A schematic of the setup is shown in Fig. 5(a). We use a tunable grating-stabilized external cavity diode laser with a wavelength of 1050 nm and a line width of 100 kHz. The laser is attached to a single-mode, polarization-maintaining fiber (PM980-XP, mode-field diameter of approximately 6.6 μm); at the fiber output, we obtain 30 mW of power. The light is then free-space coupled (using lenses L1 and L2 with focal lengths f = 4 mm) through a half-wave plate (HWP) and a quarter-wave plate (QWP) for polarization control and into a fiber module comprising a single mode fiber (SM980) spliced to a specialty optical fiber . The refractive index profile of this fiber is shown in Fig. 5(b). The linearly polarized fundamental HE11 fiber mode is mainly located in the inner core of the fiber, and a radially polarized TM01 fiber mode is dominantly located in the outer index ring. The calculated effective area of this TM01 mode at a wavelength of 1050 nm is Aeff = 51 μm2. The long period mircobend grating (LPG) converts the modes by matching the effective indices of the fundamental HE11 fiber mode to the radially polarized TM01 fiber mode . The LPG is inscribed in this specialty fiber by using a LDS3 fusion splicer . The LPG has a grating period of 762 μm and a length of about 23 mm (30 periods). After the mode conversion using the LPG, the power ratio PHE11/PTM01 is measured to be −19 dB at a wavelength of 1050 nm for the employed device. Thus, only approximately 1% of the power is left in the fundamental HE11 fiber mode after conversion. These values are obtained with an independent measurement of the LPG spectrum, as shown in Fig. 5(c). Specifically, this measurement is obtained by splicing the output of the specialty optical fiber to a single mode optical fiber.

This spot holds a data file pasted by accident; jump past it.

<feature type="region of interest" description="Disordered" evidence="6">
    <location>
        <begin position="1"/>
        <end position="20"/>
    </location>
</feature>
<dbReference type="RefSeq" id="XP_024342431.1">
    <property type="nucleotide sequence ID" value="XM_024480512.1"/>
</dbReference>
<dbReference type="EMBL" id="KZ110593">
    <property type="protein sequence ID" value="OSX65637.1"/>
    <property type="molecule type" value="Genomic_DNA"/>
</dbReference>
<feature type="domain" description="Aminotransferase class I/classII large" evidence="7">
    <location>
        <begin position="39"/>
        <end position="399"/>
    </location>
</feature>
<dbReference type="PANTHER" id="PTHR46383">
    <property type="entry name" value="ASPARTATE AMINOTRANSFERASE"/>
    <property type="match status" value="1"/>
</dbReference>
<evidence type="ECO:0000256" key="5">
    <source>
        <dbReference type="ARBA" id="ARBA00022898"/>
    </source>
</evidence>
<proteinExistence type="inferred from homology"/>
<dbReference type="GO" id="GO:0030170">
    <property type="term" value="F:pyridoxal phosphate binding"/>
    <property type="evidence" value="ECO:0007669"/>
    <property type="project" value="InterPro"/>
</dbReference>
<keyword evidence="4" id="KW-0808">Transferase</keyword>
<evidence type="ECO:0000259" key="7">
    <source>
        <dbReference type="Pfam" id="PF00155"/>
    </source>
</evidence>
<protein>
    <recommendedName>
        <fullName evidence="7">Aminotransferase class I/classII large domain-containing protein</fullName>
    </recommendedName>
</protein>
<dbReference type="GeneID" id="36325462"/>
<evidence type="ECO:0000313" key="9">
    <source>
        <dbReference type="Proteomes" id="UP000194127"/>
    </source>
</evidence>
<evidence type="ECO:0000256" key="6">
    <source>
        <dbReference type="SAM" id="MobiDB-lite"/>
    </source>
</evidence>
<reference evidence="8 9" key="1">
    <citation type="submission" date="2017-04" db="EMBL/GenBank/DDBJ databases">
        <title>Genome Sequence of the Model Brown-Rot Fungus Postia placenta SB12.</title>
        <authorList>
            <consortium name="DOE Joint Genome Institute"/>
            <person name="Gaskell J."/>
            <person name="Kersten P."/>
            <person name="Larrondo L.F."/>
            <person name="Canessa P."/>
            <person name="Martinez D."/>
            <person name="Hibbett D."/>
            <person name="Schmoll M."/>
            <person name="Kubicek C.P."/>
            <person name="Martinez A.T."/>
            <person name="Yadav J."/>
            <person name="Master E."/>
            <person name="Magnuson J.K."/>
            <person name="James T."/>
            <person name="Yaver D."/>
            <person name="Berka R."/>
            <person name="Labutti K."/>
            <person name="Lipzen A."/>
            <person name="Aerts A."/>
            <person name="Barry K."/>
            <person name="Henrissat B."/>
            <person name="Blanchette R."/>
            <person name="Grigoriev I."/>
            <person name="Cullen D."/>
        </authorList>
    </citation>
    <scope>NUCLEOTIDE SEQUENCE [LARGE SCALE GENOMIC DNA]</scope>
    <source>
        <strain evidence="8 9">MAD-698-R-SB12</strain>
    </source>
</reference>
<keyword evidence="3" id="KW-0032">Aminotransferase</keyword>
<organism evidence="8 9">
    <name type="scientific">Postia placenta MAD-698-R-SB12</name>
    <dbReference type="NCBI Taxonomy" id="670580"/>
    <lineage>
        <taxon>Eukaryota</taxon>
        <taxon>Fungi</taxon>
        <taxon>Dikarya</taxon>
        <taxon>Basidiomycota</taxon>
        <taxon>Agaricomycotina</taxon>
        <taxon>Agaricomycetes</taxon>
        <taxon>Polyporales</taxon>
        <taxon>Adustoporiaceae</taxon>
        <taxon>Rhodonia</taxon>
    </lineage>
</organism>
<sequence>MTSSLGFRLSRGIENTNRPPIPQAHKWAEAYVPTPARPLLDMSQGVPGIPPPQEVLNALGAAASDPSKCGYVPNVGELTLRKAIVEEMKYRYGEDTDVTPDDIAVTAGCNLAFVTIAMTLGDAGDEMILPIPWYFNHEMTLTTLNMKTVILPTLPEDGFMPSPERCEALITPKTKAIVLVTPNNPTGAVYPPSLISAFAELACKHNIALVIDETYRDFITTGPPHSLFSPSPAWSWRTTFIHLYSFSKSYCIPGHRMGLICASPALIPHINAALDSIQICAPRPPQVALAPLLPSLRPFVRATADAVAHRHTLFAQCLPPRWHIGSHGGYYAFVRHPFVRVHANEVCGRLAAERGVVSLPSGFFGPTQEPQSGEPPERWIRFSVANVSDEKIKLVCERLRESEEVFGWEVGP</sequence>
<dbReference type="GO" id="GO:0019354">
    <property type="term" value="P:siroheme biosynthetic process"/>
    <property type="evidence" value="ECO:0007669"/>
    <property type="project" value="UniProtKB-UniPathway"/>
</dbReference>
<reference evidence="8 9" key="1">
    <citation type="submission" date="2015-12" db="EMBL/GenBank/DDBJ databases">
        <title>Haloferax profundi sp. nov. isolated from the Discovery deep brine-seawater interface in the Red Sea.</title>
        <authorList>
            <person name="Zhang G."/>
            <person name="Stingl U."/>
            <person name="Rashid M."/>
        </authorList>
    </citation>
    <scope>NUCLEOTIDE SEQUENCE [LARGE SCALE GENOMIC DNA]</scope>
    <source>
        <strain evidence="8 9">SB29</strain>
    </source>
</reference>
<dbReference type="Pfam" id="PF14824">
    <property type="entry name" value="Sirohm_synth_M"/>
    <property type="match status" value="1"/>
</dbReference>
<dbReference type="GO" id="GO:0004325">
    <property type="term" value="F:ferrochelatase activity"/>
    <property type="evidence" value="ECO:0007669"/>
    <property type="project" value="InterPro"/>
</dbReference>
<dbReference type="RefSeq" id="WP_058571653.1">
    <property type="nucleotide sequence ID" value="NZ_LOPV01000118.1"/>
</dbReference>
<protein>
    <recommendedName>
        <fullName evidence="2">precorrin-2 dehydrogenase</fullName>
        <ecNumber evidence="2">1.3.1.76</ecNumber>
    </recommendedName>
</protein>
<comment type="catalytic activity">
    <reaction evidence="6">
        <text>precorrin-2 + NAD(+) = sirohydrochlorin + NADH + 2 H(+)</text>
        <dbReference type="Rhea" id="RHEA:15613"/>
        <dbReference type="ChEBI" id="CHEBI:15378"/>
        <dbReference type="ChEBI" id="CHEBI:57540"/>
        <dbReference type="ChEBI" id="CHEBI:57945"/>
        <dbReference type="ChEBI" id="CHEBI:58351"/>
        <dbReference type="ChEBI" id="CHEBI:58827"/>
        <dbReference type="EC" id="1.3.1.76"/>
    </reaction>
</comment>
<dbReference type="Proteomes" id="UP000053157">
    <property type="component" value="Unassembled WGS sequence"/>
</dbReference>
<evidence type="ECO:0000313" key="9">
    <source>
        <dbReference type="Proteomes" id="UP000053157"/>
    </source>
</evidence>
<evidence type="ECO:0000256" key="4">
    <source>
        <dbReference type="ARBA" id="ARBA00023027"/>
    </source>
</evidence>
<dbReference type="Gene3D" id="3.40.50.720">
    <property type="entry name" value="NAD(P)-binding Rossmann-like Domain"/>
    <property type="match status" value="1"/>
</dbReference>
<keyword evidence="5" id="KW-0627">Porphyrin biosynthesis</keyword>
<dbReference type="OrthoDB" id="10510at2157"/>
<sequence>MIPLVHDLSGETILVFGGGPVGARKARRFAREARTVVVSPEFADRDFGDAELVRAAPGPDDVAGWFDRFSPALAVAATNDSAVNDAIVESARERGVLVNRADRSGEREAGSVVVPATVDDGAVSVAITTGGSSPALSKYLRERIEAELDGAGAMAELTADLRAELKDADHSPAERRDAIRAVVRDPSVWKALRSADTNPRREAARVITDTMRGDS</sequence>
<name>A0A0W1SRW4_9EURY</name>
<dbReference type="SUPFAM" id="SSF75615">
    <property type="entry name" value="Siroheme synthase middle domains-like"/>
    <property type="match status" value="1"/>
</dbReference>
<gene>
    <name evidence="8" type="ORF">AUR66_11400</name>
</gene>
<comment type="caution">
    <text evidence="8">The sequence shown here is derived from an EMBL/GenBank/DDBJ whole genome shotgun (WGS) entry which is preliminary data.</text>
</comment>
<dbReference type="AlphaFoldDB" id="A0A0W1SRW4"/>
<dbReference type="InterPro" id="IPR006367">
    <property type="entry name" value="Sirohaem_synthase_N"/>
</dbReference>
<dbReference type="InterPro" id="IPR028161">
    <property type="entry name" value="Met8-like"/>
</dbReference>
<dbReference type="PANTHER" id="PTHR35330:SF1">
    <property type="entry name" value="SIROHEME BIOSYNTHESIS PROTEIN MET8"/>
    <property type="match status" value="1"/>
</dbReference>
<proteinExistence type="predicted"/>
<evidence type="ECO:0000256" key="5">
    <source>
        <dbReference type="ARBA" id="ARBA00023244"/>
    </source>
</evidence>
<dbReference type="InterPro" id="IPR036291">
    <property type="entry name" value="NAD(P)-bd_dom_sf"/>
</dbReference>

We magnify the TM01 mode coming out of the fiber by about 60 times with a single lens L3 with f = 4 mm. Fig. 6(a) shows an image of the magnified mode that has been recorded in plane P1. The mode clearly shows an annular mode shape with some unconverted, residual HE11 power still visible in the center. With a polarizer situated directly before plane P1, the parts of the mode aligned with the polarizer are transmitted. This projection leads to a double crescent-shaped intensity profile rotating with the orientation of the polarizer as illustrated in Fig. 6(b). This confirms the radial polarization of the TM01 mode. Removing the polarizer, the mode is further magnified 10 times with a telescope (lenses L4 and L5 with focal lengths of 10 mm and 100 mm, respectively). The magnified mode is then sent through an axicon to produce a radially polarized Bessel-Gauss beam. Fig. 7(a) shows the partial beam profile at the position of the axicon, plane P2. Note that the whole beam cannot be recorded simultaneously due to limited size of the camera chip. The beam exhibits a ring radius of rd = 2350 μm and a Gaussian waist parameter of w ≈ 1050 μm. These parameters are determined by fitting the intensity profile to a Bessel-Gauss beam in the far-field . The imposed semi-aperture angle by the axicon is given by 0.45°. The on-axis crossing point of the Bessel-Gauss beam occurs at a distance rd/ tan(0.45°) ≈ 300 mm behind the axicon (plane P3). Fig. 8(a) shows the image acquired in plane P3, and Fig. 8(b) shows a comparison between the cross-section through the experimental data and our analytical expressions for radially polarized Bessel-Gauss beams. The analytical form is based on the electric field of the z-oriented vector potential Bessel-Gauss solution, where the fields are calculated with Eq. (16) and Eq. (19). The analytical expression agrees very well with the measured beam profile.